Exciting students about being on time for class, respectful, active in reading and on their best behavior is a constant challenge for schools. Pepperell Middle School has incorporated a popular movie theme into their new incentive program to get their middle school kids enthusiastic about these positive traits.
Friday afternoon Pepperell Middle ended the first full week of school with an assembly to introduce the new theme based on the Hunger Games movies and held mock games to help classes earn points for recognitions and special incentives. The classes were grouped into grade levels that are now called districts with the number equal to the graduating class year for sixth, seventh and eighth-grade classes. The groups will now be known as District 21 for eighth-grade, District 22 for seventh-grade and District 23 for sixth-grade. Students and staff at the school participated in a relay game to kick off the new program at the school.
The districts can earn points for good weekly attendance, earning Accelerated Reader points, reducing discipline referrals, making academic progress, exhibiting good cafeteria etiquette and participation in connection classes.
The districts can lose points when they have morning tardies, D-Hall assignments, in-school suspensions, out-of-school suspensions and other acts not contributing to positive behavior and success in school.
Incentives the districts can earn include being able to sit anywhere they like in the cafeteria, 30 minutes of extra time at lunch, extra free time on the hill behind the school, ice cream parties and other special privileges that can be proposed by the students.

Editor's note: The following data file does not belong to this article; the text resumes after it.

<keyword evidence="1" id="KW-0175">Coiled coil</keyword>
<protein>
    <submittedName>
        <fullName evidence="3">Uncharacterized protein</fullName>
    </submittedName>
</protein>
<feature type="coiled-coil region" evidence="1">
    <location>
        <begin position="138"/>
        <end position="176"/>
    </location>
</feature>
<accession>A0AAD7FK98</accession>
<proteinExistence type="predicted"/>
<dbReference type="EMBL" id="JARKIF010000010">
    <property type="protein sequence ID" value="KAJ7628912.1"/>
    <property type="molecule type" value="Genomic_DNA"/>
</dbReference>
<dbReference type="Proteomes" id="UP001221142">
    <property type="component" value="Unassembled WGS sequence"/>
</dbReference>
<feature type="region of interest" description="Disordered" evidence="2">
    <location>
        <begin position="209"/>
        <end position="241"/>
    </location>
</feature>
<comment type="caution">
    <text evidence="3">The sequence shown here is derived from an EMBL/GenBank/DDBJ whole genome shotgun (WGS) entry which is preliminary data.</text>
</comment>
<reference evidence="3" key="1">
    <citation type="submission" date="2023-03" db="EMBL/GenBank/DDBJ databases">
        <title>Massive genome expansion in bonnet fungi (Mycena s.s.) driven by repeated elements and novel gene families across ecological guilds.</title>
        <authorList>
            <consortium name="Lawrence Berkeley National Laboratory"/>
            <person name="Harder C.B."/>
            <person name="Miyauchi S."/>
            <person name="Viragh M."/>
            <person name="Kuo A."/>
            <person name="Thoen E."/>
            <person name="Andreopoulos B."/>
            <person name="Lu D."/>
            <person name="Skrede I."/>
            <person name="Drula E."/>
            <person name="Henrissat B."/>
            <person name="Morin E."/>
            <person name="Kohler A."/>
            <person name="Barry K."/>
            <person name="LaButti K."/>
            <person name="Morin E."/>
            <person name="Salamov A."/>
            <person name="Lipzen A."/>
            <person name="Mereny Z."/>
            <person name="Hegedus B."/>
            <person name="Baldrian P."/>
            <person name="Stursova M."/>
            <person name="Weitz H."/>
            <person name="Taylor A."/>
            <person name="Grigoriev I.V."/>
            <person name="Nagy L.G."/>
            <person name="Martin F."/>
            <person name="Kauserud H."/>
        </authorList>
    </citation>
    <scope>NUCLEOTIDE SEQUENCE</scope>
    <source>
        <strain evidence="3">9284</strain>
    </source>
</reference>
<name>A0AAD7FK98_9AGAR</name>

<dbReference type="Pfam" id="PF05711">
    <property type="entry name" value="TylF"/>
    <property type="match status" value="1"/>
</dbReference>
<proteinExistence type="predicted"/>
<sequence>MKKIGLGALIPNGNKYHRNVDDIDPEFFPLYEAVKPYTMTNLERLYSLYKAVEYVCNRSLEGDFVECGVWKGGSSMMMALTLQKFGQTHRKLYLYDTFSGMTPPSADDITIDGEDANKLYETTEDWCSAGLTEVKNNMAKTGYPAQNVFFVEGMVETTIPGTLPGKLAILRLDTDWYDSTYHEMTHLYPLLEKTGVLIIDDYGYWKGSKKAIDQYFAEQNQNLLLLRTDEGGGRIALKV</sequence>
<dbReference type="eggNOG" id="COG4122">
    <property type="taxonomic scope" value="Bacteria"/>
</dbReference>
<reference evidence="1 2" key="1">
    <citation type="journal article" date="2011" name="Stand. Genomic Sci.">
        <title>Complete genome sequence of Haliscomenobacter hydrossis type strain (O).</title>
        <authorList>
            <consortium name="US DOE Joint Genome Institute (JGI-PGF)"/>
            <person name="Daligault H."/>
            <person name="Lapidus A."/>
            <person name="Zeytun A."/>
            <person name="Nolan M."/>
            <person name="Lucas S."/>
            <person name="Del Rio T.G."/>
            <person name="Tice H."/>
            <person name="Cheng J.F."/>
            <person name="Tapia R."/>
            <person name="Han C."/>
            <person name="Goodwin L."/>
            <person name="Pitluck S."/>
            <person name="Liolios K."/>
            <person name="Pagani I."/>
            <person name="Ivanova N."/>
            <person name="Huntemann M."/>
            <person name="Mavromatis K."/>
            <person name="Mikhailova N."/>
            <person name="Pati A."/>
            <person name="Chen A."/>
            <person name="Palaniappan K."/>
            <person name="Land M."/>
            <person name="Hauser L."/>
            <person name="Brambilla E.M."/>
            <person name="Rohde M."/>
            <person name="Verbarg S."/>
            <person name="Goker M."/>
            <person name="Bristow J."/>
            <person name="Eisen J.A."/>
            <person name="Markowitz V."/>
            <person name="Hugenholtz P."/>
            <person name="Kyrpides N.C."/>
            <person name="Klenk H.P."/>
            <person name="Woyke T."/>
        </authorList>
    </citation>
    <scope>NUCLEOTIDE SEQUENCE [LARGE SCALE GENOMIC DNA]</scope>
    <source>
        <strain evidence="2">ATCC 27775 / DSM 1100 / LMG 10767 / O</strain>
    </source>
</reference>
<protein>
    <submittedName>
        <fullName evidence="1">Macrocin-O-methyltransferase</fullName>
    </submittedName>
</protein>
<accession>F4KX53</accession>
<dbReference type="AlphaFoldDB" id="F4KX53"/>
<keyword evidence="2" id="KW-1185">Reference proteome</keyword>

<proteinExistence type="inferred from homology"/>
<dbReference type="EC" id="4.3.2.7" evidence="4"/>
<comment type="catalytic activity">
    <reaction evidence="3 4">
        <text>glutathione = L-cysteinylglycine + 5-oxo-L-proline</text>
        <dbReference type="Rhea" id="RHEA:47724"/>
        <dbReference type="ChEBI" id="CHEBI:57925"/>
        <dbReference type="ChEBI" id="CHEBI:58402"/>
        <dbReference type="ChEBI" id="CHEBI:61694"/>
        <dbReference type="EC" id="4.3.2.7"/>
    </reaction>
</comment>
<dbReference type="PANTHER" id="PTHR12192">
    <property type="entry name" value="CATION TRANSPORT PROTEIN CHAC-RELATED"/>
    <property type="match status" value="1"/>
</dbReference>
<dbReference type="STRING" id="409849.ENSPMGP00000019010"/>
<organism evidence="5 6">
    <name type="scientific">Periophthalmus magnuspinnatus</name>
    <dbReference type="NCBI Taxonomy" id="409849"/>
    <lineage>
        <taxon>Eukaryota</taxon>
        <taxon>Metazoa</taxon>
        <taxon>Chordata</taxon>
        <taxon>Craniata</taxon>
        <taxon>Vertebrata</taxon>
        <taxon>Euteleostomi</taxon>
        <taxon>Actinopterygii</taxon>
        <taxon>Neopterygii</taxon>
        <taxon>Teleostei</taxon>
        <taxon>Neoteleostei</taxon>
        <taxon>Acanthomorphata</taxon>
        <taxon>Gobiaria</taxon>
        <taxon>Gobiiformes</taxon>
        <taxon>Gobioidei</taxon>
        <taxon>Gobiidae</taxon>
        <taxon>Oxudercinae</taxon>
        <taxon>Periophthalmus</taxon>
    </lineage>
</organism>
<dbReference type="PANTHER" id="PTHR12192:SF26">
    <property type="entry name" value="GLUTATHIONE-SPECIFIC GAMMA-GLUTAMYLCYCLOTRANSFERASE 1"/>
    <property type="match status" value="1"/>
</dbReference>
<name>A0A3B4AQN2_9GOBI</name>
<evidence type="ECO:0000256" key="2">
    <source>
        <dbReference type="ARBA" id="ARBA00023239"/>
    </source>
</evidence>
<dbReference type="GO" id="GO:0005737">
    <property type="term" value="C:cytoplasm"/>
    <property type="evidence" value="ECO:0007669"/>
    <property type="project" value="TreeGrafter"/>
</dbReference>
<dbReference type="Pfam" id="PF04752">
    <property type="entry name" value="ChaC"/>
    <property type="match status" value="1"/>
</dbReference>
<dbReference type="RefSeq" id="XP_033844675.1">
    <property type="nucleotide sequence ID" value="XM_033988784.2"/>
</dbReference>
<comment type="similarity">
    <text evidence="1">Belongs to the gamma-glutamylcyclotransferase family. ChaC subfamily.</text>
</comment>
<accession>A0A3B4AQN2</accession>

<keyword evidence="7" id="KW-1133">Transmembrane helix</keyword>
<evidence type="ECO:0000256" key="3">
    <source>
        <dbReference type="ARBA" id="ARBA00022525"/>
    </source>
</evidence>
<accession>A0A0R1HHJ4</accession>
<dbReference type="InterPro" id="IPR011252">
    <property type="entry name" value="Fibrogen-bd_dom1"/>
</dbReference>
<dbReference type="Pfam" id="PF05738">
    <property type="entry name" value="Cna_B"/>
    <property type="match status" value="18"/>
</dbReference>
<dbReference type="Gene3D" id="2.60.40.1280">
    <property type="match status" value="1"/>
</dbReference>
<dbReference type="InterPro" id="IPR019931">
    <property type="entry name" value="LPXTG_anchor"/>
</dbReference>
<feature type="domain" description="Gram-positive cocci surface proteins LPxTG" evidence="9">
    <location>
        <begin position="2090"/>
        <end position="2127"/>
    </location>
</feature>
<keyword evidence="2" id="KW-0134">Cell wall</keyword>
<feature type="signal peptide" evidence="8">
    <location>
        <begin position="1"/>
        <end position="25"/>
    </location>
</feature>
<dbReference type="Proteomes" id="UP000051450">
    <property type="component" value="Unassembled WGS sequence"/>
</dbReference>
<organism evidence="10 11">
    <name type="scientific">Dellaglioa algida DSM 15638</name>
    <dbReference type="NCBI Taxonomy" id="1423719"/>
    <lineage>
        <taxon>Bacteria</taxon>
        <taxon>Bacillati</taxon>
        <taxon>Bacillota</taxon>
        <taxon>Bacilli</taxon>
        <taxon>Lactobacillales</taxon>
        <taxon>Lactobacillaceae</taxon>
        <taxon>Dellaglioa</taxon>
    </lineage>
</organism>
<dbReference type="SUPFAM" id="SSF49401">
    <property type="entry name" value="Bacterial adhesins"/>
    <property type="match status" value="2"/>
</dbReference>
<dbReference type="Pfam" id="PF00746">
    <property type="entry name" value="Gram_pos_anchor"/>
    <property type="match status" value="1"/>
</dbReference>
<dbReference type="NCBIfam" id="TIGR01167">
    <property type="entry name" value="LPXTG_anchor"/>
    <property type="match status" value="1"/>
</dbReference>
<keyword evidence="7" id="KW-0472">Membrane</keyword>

The first group to earn recognition and incentives was District 21 for their excellent attendance for the first week of school. Their incentive earned was getting to sit anywhere they like in the cafeteria next week. The students were exuberant when the announcement was made during the special assembly.
The incentive program was adapted from a similar one used at the Ron Clark Academy in the Atlanta area. Teachers and administrators from Floyd County Schools have visited the charter school in recent years to study what makes the school successful. The Ron Clark Academy based their program on the Harry Potter series use of houses within a school. "The Hunger Games process is being set up similarly to Ron Clark's house system," stated Becky McCoy, principal at Pepperell Middle School. "At the Clark Academy, all of his students have a team camaraderie and they welcome newcomers with joy and genuine excitement."
Points will be collected by the districts throughout the year with an overall district winner to be announced at the end of the school year. McCoy added, "There will be a nice incentive prize for the ultimate winner among the districts at the end of the year and the students can track results on a bulletin board in the front hall of the school.
The new Hunger Games program is designed to work alongside the school's Positive Behavioral Interventions and Support (PBIS) program.